What really alarmed many people in the SDLP, including Eddie McGrady, then the MP for South Down, was that Hume and Adams had basically agreed everything between them before actual peace talks could begin, rendering any negotiation by elected representatives irrelevant. Their role was simply to rubberstamp whatever Adams had agreed was acceptable to the IRA.
That came to pass, as republicans repeatedly threatened to break the ceasefire if what was on the table differed from what they'd already agreed with Hume.
"Democracy in the north," as Mallon put it, "was being bypassed" and he considered it outrageous that Sinn Fein, having been given a literal get-out-of-jail-free card, was further allowed into the devolved government in 1999 while still holding on to a private army.
Increasingly in the years after, the British, Irish and American governments came to see their job as to keep the IRA happy and the IRA, in turn, led them "a merry dance", the result of which "destroyed middle unionism" which couldn't justify to those in their community who'd suffered most at the hands of the Provos why republicans were being allowed to have things all their own way.
All of this is now retrospectively justified, because it led eventually to an IRA cessation of hostilities; but it's ahistorical nonsense to deny that there might have been another, possibly better, way.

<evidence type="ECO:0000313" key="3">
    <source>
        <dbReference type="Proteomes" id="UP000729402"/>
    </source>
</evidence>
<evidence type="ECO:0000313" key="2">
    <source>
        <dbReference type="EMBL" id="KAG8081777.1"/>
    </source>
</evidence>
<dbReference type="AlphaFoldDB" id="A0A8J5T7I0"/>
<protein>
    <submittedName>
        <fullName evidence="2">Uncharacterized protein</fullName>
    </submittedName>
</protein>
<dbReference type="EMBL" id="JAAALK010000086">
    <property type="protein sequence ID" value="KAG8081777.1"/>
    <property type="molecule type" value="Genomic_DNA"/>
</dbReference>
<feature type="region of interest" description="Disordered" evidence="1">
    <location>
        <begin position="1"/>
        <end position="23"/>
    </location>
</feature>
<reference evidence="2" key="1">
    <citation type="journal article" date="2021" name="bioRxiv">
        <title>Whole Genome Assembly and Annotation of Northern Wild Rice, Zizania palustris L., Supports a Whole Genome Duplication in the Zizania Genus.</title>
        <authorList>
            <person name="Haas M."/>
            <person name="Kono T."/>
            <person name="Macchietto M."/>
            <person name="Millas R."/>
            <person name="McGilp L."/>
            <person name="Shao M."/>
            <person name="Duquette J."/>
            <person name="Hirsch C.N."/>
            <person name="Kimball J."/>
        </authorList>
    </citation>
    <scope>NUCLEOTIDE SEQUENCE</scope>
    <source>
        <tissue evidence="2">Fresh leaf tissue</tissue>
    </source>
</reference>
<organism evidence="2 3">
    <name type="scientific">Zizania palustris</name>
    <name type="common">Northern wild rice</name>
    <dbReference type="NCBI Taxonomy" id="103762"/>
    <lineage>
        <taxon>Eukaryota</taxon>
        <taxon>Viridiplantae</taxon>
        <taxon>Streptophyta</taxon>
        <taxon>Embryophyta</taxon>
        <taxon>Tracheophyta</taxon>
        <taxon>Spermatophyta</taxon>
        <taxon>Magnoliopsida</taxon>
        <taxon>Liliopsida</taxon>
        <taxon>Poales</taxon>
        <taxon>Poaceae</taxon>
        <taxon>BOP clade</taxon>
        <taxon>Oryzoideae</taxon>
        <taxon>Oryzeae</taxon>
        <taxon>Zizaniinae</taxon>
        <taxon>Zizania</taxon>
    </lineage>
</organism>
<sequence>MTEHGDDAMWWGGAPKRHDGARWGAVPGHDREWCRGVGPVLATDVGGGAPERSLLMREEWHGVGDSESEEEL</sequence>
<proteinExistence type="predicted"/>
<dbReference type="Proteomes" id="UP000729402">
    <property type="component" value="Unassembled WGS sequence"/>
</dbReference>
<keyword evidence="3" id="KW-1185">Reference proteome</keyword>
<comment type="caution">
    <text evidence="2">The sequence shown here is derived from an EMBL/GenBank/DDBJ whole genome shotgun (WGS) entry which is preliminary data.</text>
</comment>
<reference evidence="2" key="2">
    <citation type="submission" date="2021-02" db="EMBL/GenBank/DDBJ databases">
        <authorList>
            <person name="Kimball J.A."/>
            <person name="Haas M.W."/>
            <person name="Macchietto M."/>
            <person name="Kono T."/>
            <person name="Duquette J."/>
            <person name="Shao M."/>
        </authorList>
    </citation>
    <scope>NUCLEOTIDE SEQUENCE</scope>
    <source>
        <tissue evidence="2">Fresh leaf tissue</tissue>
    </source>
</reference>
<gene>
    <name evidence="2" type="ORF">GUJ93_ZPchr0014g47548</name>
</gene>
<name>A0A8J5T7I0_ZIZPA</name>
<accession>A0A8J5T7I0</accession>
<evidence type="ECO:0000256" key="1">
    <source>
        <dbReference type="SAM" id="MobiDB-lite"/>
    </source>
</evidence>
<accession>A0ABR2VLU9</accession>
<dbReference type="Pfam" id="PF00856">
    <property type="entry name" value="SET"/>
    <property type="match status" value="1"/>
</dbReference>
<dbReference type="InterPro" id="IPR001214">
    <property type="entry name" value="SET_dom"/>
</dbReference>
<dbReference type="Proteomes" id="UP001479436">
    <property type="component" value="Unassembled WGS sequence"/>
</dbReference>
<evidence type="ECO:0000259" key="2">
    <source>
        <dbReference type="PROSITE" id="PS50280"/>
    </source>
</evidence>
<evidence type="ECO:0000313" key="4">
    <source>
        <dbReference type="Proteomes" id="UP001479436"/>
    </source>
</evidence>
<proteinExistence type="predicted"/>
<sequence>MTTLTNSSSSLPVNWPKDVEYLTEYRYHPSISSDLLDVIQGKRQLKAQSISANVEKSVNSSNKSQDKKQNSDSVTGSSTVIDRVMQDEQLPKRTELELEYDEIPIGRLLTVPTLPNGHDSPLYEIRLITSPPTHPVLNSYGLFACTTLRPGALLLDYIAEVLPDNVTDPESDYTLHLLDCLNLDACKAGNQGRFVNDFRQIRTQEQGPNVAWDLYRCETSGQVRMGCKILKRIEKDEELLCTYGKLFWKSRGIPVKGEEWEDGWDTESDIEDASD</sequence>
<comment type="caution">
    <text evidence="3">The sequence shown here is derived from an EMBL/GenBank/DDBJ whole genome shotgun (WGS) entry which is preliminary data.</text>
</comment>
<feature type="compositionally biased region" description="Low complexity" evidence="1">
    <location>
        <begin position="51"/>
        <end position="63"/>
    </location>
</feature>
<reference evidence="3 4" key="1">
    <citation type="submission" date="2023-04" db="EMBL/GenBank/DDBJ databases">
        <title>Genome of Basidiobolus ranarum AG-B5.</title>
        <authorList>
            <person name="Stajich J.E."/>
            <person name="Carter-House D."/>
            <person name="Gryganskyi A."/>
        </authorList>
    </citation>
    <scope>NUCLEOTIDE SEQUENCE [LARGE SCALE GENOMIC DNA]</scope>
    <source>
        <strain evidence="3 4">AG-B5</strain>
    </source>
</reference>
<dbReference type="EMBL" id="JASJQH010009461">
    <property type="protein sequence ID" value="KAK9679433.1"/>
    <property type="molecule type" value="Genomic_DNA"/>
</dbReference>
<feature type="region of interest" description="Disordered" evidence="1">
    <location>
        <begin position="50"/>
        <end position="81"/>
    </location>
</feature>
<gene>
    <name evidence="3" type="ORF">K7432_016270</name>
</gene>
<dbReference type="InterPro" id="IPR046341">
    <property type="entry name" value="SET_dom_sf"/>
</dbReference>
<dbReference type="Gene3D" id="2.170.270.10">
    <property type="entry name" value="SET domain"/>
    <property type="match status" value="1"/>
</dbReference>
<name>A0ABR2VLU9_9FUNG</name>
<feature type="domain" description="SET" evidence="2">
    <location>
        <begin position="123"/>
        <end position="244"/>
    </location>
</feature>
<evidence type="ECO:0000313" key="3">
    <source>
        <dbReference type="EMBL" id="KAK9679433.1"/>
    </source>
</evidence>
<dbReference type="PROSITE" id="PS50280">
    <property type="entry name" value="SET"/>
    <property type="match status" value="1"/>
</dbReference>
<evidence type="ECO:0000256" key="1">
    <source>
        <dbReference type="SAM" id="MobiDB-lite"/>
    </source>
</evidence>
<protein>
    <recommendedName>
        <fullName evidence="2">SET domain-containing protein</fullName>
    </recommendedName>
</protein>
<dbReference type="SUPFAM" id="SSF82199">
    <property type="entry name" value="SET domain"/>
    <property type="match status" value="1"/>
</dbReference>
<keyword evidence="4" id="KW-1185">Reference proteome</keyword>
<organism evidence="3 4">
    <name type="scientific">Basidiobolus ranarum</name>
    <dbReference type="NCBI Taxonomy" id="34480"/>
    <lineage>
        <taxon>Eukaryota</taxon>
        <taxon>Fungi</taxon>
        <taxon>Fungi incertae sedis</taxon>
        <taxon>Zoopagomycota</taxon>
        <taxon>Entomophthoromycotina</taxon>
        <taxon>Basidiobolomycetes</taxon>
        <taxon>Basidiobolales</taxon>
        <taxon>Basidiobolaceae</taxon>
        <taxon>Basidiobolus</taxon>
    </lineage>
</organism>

Mallon's own view is that the governments should have more vigorously backed democratic parties of the centre and "called (the IRA's) bluff and demanded that they give up their arms by a certain date on pain of not being allowed into the new Northern Ireland Executive".
There's no way of knowing if that would have led to a better outcome. History cannot be re-run to find out. What is beyond doubt is that, once the republican movement was given special favours, the governments continued to offer more of the same to keep them sweet.
Seamus Mallon didn't throw his toys out of the pram. As Deputy First Minister of the first power-sharing Assembly, he considered it his duty to try and make it work.
John Hume had asked him to take on that role, instead of himself, citing ill-health, but in fact the Derryman wasn't cut out for the day-to-day mundaneness of office.
"He was the vision man", as Mallon said. It was left to others to put his vision into practice. It was no easy task.
Mallon felt that the roots of the new politics were already poisoned by pandering to republican demands and the years since have hardly proven him wrong.
He conceded that this may have been "the price we had to pay for peace", but it came at a cost of allowing the IRA to rewrite history: "Unfortunately, we also legitimised them."
That's what makes John Hume's legacy mixed. The Provos knew that the game was up from the late-1980s. They had nowhere else to go but into politics. John Hume helped them get the best possible deal, with the prospect of an endless succession of goodies ever after.
Mallon came, in time, to accept that the republican movement had, indeed, been ready to lay down its weapons, but the fears of many in the SDLP and the broader community that the Provos were given far too much in return for doing what they should have done anyway were hardly unreasonable, or unfounded.